An Introduction to Planning Control in Woodlands
An Introduction to Planning Control in Woodlands
by Graham Morgan (Director, The SLIM Woodlands C.I.C) April 2019.
This article is intended to provide a short, clear and simple introduction to the planning system for woodland owners. It is for information purposes only. Should you require further assistance with your idea/project, you can contact Graham Morgan at firstname.lastname@example.org. Graham is a specialist woodland planning consultant offering affordable, practical support.
What is Forestry Development?
National planning law clearly states that the act of using land for forestry is not development and does not need permission. Anything else will require planning permission, including:
- change in use (land or building)
- a physical ‘engineering’ operation on the land
- constructing a new permanent building
- significant works to an existing building (alteration, extension or demolition).
There are three main ways that development activities in woodlands can be authorised (see Figure 1):
- through a full planning application;
- through permitted development ‘rights’;
- through an exemption certificate.
Figure 1: Overview of Planning and Woodlands
Full Planning Permission
The most likely scenario where full planning permission is required will be if you want to permanently live in/near a woodland; whether in a newly built house, live in a permanently sited caravan, or convert an existing building for residential use. Receiving permission for this through a full planning application is not impossible but is typically only granted in exceptional circumstances.
Forestry Permitted Development Rights
Permitted development ‘rights’ are granted through national planning law which allows certain routine operations to occur without obtaining full planning permission. For forestry this includes:
- installing a new permanent forestry building, or significant extension/alteration of an existing forestry building
- installation of new (or alteration/maintenance of existing) forestry tracks (‘private ways’), quarrying of material on site for the tracks
- ‘other operations’.
However, there are limitations, including:
- limitations to what can/cannot be done; for example all activities have to be ‘reasonably necessary for forestry’
- the rights may be altered or removed altogether, usually where there are sensitive areas like European wildlife designations or Areas of Outstanding Natural Beauty (AONBs) - this is known as an ‘Article 3 direction’ or ‘Article 4 direction’ respectively
- certain details for new/altered buildings or new/altered tracks may need to be pre-approved by the council in advance via a prior notification application. To receive a meaningful response, the application must be well informed and demonstrate a clear and serious intention.
Maintenance of forestry tracks (such as filling in pot holes) does not require prior notification to the council.
Another option if there is uncertainty about whether full planning permission is needed or permitted development rights apply, is to submit a ‘pre-application advice request’ application to the council. This is a way of investigating how the council views your woodland project and key issues without triggering a formal decision from them. However in doing so, you are still revealing your intentions and putting your land/project ‘on the radar’. Again, to receive a meaningful response, the application must be well informed and demonstrate a clear and serious intention.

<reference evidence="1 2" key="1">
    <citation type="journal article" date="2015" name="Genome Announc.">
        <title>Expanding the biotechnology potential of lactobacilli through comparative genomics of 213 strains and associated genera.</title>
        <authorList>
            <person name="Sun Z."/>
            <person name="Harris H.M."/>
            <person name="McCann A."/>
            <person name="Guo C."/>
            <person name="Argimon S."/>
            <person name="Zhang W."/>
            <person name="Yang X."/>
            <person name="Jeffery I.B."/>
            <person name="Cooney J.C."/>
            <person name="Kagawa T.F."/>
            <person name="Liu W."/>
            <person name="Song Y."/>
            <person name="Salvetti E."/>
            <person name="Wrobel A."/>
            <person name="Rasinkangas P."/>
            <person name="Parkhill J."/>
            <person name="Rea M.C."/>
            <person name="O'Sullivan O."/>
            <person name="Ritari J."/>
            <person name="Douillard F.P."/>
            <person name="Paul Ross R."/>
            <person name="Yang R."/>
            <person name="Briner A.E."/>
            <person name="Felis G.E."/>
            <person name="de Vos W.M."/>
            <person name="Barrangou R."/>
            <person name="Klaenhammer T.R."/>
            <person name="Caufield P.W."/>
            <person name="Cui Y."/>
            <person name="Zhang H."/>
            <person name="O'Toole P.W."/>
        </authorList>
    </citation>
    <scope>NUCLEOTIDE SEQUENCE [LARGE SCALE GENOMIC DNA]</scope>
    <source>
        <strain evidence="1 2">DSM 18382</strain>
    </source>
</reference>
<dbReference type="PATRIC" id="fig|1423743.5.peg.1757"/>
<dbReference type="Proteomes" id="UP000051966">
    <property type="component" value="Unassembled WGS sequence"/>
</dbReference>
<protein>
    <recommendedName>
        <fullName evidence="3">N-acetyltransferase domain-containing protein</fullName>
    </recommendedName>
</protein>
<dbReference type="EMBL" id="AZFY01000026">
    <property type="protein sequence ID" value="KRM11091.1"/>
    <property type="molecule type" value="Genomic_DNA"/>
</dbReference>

Recreation/Education Activities in Woodlands
For activities such as Forest Schools, there are time-limited permitted development rights in planning law, which are not specific to forestry, but allow “The use of any land for any purpose for not more than 28 days in total in any calendar year…and the provision on the land of any moveable structure for the purposes of the permitted use”. Beyond this time limitation, full planning permission may be required.
For those wishing to run a small caravan/campsite (or equivalent structures like Ecopods) as a business, neither planning permission nor a ‘site licence’ are required from the council provided that you apply in advance for an ‘exemption certificate’ from an authorised recreational organisation to make the location a ‘certified site’. You still need to follow certain conditions required by the organisation such as how the site is operated, and the number of tents/caravans. Organisations include Freedom Camping Club and The Camping and Caravanning Club.
Private use of a caravan may be permitted for up to 28 days, under time-limited permitted development rights.
In Scotland, although the building control regulations around installing huts for recreational use in rural areas have recently been relaxed, you still need to obtain planning permission for the hut.
Wales: One Planet Development
In Wales, although the One Planet Development system is for people aiming to live and work on the same land, you still need to obtain planning permission. The planning application is supported by a One Planet Development Management Plan describing in detail how people living on the site are able to reduce their environmental impact and enhance the site, whilst meeting their everyday needs from the land.
Whilst professional judgement and professional experience has been used in the compilation of this article, it is for informational purposes only. Woods 4 Sale Ltd, The SLIM Woodlands C.I.C and Graham Morgan make no express nor implied warranties nor representations of any type, and accept no responsibility nor liability for any loss or damage suffered as a result of the use, misuse or reliance of any information/content in this article.
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